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Penectomy is the surgical procedure to remove all or part of the penis. This procedure is mainly used as treatment against penile cancer, a collection of malignant, or cancerous, cells either inside or on the surface tissue of the penis, and also in few cases of penile trauma.

What happens before the procedure?

The treatment will depend on the size and location of the tumour.If Dr. Raghunath has recommended you penectomy, he will explain you what kind of technique will be involved. It can be total or partial, and may include additional procedures. They will also counsel you regarding the possible effects and life after surgery.
His team will take a note of your existing medications, which may interfere with the surgery outcomes and may ask you to modify your timings or discontinue for sometime before surgery. You will be asked not to eat or drink anything after midnight on the evening prior to your surgery. You may brush your teeth in the morning but not swallow the water.

What happens during penectomy?

Total penectomy involves the removal of your whole penis. The procedure usually takes around 2 hours. This may be done under either general or spinal anesthesia.
Your position on the table will be supine (flat on your back) or in the lithotomy position (on your back with your legs elevated in holsters called stirrups). A catheter is inserted into the urethra (tube through which you urinate) and into the bladder to help the doctor identify the urethra during surgery. In a partial penectomy, the individual parts of the anatomy are all identified and divided at a point that leaves a planned width of normal tissue between the tumor and the remaining healthy tissue while attempting to spare as much penile length as possible.

The incision is closed and the new end of the urethra is brought through an opening in the skin. In total penectomy, after the penis is removed, Dr. Raghunath brings the urethra to a new opening in the skin of the perineum.
Further steps may include removal of the testicles and scrotum, and the lymph nodes, but this is usually done only in the case of very advanced cancers. In certain situations, where the cancer is invading deep tissue, it may be necessary to remove some of your lymph nodes.
To assess whether or not the sentinel lymph node is affected, a sentinel lymph node biopsy may be done. Depending on the results, if cancer is found, other lymph nodes will also be taken out. If no cancer is found, further surgery isn’t required.

What happens after the procedure?

Recovery from a penile surgery may require you to stay in the hospital for one to two nights depending on the procedure you had. You may have a temporary urinary catheter to drain urine from your bladder. You will be taught how to care for the catheter. There will be a gauze dressing wrapped around the penis or behind the scrotum.

Dr Raghunath will give you information about the medications you will be taking, such as those for prevention of pain, blood clots, infection, and constipation, along with medications that treat other conditions. He will also explain to you about any activity restrictions you will have to follow. You can get back to work at least after 3-4 weeks.


What are the risks associated with penectomy?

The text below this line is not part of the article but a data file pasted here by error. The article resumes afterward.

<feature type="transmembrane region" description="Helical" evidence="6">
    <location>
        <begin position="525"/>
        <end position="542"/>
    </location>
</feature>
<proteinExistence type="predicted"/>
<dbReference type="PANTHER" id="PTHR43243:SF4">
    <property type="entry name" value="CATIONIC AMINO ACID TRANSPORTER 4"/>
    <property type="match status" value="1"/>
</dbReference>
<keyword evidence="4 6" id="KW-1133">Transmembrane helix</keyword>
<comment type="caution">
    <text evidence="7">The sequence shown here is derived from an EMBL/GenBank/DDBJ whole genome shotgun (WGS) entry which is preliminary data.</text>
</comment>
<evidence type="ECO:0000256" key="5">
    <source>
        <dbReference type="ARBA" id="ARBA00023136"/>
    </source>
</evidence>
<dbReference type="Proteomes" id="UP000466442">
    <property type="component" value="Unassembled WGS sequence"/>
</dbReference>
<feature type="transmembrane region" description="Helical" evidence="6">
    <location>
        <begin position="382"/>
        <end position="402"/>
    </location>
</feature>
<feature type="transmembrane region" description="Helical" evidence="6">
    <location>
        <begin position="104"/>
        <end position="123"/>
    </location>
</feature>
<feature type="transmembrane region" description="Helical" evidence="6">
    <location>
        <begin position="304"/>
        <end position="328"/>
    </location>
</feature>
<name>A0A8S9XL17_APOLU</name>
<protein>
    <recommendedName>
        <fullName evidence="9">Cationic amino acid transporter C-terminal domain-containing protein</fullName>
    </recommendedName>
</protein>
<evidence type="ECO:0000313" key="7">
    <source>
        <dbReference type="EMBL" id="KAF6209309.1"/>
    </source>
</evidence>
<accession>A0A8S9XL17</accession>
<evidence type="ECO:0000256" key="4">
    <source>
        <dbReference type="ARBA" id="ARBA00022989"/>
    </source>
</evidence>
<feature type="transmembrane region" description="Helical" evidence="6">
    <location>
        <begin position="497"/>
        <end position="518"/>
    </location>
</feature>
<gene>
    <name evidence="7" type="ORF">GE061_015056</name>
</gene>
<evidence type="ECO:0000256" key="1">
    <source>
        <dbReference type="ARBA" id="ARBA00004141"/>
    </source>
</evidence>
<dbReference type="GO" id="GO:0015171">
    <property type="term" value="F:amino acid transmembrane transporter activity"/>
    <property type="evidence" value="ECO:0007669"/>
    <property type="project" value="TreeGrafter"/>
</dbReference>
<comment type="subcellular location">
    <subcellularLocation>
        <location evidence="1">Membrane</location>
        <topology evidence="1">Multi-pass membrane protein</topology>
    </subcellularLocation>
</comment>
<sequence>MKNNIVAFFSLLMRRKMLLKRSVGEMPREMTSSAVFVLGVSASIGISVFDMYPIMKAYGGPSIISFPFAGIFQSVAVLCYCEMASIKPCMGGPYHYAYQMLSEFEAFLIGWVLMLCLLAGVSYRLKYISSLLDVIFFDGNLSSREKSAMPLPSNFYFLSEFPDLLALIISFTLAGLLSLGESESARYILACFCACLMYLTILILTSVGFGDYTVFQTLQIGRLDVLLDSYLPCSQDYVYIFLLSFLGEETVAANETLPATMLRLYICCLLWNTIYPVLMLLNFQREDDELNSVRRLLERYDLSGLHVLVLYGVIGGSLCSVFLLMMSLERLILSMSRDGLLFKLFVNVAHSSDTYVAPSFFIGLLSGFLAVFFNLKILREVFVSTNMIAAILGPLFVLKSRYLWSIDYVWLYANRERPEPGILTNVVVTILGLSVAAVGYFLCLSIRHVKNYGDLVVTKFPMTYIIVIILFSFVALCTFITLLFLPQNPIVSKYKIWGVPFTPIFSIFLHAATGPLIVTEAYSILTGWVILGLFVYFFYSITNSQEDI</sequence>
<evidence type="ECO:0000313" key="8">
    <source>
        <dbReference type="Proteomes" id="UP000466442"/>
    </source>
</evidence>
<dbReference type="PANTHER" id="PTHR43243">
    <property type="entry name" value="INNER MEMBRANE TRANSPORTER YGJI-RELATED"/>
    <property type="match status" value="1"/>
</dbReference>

Having a penectomy may include some risks or complications.
Surgery related complications include:
• Anesthesia complications
• Excessive bleeding
• Risk of infection
Procedure related complications include:

• Chronic pain or localized discomfort
• Infection of the wound site
• Narrowing or obliteration of urethra
• Formation of blood clots
• Inability to urinate in standing posture
• Obstruction or inflammation of lymph vessels leading to lymphedema
• Sexual dysfunction
Some complications may only be temporary, but others may be permanent. Dr. Raghunath and his team will counsel you to deal with above complications, if it happens.

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Frequently Asked Questions

Most patients can resume normal activities within one week, including driving, walking up stairs, light lifting, and work. You are encouraged to engage in light activity while at home after surgery. Speak to your doctor before carrying out any strenuous work.
Laparoscopic adrenal gland removal is minimally invasive and more commonly followed these days. Common advantages are:
• Smaller incisions
• Shorter hospital stay
• Les postoperative pain
• Better cosmesis
• Reduced risk of herniation or wound separation
• Faster recovery & return to normal activity

In a small number of patients the laparoscopic method cannot be performed. In that situation, the operation is converted to an open procedure. The decision to perform the open procedure is a judgment decision made by Dr. Raghunath either before or during the actual operation. When the surgeon feels that it is safest to convert the laparoscopic procedure to an open one, this is not a complication, but rather sound surgical judgment. The decision to convert to an open procedure is strictly based on patient safety.
Contact Dr. Raghunath and his team right away if you experience any of the following post discharge:
• Persistent fever over 101 degrees F
• Bleeding
• Increasing abdominal swelling
• Pain that is not relieved by your medications
• Persistent nausea or vomiting
• Chills
• Persistent cough or shortness of breath
• Pus from any incision
• Redness surrounding any of your incisions that is worsening or getting bigger
• You are unable to eat or drink liquids

Disclaimer Statement

This website is built with intention of providing basic details about the various diseases. The contents of the website is not meant to replace an in-person consultation. Please follow the advise of your doctor via in-person consultation. This website will not assume any legal responsibility for the patient’s medical condition.
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